This month, as part of our local history blog series, we’re looking into the parliamentary history of a number of Welsh constituencies. The country first started returning members to Westminster in the 16th century, and in today’s post our History of Parliament director, Dr Stephen Roberts, discusses the electoral changes that occurred in South-East Wales in the century that followed.
The topography of Glamorgan and Monmouthshire had much in common. For centuries before industrialization in both counties a prosperous coastal plain supported an agrarian economy based on animal husbandry and arable farming. Small ports, such as Chepstow in Monmouthshire and Cardiff in Glamorgan, exported the butter, grain, wool and finished wool and leather products mostly by means of the coastal shipping trade. They were counties that sustained small, unremarkable market towns.
The minerals that would transform the region from the second half of the eighteenth century played no significant part in 1640. An embryonic, late Tudor iron industry, supervised by Ironmasters from south-east England, had petered out; and coal was dug mostly for local domestic and industrial use. Some South Wales coal (tiny quantities by the standards of later centuries) went overseas, but more was shipped from Carmarthenshire than from Glamorgan and Monmouthshire. In both these counties, an inhospitable, brooding land mass rose up behind the fertile coastal plains: in the hill country nestled ‘the South Wales valleys’, with an identity of their own in later ages, but in this period this was a pastoral region of very large parishes, thinly spread population and very little wealth.
The annexation of Wales by the Tudors had produced a representative structure that treated Glamorgan and Monmouthshire differently. Glamorgan was a typical Welsh county, under the terms of Tudor legislation. Unlike English counties, which sent two MPs to the House of Commons, Glamorgan sent only one, the dispensation imposed on every other Welsh shire. Monmouthshire, however, was regarded as not a Welsh county at all, at least as far as county representation in Parliament went: enjoying the same privilege as English counties, it sent two Members to Westminster.
When it came to the boroughs and their representation, the Tudor political settlement of Wales imposed a peculiar amalgamation of boroughs for voting purposes. In Glamorgan, the ancient boroughs of Cardiff, Swansea, Cowbridge, Kenfig, Neath, Loughor, Llantrisant and Aberafan were together entitled to send a single Member to Parliament: the composite constituency was known as ‘Cardiff Boroughs’. Monmouthshire, privileged in its county representation, was afforded the same meagre allocation for its seven boroughs: Monmouth, Abergavenny, Caerleon, Chepstow, Newport, Trelleck and Usk comprised ‘Monmouth Boroughs’ with only one Member for all of them.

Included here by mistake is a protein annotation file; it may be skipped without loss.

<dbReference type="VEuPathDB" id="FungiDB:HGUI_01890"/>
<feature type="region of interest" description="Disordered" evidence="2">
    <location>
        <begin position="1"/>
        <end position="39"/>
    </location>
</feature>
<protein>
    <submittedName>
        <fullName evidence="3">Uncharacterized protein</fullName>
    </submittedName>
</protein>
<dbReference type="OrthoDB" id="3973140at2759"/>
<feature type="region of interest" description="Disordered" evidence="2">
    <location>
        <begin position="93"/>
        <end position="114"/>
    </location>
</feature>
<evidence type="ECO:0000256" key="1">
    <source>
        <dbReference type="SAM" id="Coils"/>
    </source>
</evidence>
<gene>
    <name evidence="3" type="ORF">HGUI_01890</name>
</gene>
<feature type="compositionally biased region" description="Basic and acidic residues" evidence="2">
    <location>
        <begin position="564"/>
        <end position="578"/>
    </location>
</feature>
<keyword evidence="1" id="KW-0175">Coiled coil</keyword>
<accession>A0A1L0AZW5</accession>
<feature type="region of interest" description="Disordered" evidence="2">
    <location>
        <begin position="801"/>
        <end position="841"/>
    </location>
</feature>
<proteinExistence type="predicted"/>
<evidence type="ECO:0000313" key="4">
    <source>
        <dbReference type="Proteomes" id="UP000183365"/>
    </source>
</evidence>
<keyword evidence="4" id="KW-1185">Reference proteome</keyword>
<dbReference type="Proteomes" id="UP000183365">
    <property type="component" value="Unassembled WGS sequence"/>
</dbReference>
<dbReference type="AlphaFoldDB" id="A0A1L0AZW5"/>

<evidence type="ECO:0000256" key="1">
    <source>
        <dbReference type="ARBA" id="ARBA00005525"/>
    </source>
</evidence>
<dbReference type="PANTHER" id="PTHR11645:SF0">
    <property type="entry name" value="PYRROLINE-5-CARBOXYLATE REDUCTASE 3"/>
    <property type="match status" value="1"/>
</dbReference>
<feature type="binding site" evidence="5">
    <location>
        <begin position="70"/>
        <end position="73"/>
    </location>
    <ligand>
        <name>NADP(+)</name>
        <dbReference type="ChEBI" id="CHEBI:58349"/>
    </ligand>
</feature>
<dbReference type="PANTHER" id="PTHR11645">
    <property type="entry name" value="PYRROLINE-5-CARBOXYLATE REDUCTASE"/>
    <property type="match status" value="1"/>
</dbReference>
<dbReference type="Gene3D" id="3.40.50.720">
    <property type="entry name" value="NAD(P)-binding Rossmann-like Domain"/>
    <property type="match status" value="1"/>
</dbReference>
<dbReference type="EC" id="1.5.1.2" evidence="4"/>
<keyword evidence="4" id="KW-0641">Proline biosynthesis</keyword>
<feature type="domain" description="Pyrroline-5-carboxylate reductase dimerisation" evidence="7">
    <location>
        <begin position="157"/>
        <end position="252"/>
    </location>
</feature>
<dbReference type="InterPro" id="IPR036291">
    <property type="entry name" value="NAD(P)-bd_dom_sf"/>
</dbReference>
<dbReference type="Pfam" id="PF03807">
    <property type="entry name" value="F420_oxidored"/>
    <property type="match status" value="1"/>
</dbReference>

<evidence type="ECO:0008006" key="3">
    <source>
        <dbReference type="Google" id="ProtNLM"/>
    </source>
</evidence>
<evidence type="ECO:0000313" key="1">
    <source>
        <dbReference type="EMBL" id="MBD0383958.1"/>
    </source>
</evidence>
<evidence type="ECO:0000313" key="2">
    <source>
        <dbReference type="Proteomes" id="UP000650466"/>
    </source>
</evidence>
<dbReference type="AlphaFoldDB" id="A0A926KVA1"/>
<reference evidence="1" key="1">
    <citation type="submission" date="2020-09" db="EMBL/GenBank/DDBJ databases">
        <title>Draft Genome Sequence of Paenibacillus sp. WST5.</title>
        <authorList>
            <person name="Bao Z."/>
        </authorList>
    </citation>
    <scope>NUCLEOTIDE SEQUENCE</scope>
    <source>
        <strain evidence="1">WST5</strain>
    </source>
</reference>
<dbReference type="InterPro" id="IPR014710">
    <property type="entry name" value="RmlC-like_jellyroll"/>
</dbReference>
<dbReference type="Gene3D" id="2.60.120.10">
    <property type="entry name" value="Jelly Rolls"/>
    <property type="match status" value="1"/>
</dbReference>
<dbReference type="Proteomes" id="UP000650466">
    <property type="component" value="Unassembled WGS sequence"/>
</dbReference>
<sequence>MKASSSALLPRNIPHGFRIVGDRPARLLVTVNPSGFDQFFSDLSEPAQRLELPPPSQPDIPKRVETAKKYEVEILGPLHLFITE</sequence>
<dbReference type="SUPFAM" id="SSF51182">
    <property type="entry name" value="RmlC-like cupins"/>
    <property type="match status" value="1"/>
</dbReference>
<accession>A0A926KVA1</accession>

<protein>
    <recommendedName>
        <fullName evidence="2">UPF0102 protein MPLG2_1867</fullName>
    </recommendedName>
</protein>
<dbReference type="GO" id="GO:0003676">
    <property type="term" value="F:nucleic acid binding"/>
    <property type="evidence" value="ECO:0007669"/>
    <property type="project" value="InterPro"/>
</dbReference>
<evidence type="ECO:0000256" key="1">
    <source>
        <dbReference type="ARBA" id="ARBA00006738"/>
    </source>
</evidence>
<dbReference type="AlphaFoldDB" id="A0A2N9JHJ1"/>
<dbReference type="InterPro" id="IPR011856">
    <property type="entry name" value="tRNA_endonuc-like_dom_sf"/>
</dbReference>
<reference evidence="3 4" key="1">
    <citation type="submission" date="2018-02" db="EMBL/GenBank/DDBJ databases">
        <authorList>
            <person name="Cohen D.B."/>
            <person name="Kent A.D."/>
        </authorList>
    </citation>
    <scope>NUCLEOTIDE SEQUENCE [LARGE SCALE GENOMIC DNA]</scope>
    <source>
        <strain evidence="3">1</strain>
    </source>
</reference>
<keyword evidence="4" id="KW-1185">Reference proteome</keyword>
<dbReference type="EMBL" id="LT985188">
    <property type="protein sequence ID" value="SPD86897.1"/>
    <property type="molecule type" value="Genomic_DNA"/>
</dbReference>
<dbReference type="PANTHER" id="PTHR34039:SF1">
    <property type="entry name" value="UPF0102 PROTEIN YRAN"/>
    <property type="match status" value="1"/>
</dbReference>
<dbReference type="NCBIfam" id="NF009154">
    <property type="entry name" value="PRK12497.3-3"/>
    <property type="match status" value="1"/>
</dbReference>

In Glamorgan in 1640, there may have been 800 freeholders entitled to vote in the election for the county seat. Most shire elections were held in Bridgend, which for travelling electors was conveniently located in the middle of the county; and in most shire elections the Herbert family, earls of Pembroke, whose principal residence was at Wilton, Wiltshire, were a dominating influence. In every election since 1605 a member of the county gentry with links to the earls of Pembroke had secured the Glamorgan seat, and for the Long Parliament, which met in November 1640 it went to Pembroke’s eldest son, Philip Herbert, known by his courtesy title of Lord Herbert of Cardiff. Despite the vicissitudes of civil war from 1642, Herbert kept his seat, which may have been his greatest achievement in a lacklustre career.
Another Herbert client held Cardiff Boroughs, but was killed fighting for the king at Edgehill in 1642. In Monmouthshire, Pembroke hegemony was challenged over a long period by the Somerset family, earls of Worcester, a hugely wealthy dynasty seated at Raglan Castle. Pembroke influence eclipsed that of Worcester as the seventeenth century drew on, and in the Long Parliament elections, Monmouthshire returned two clients of the earl of Pembroke. There is ample evidence of confusion at the election for Monmouth Boroughs in 1640, with no candidate considered properly elected. The civil war led to the obliteration of the political aspirations of the royalist Somerset family and of Raglan Castle as a family home.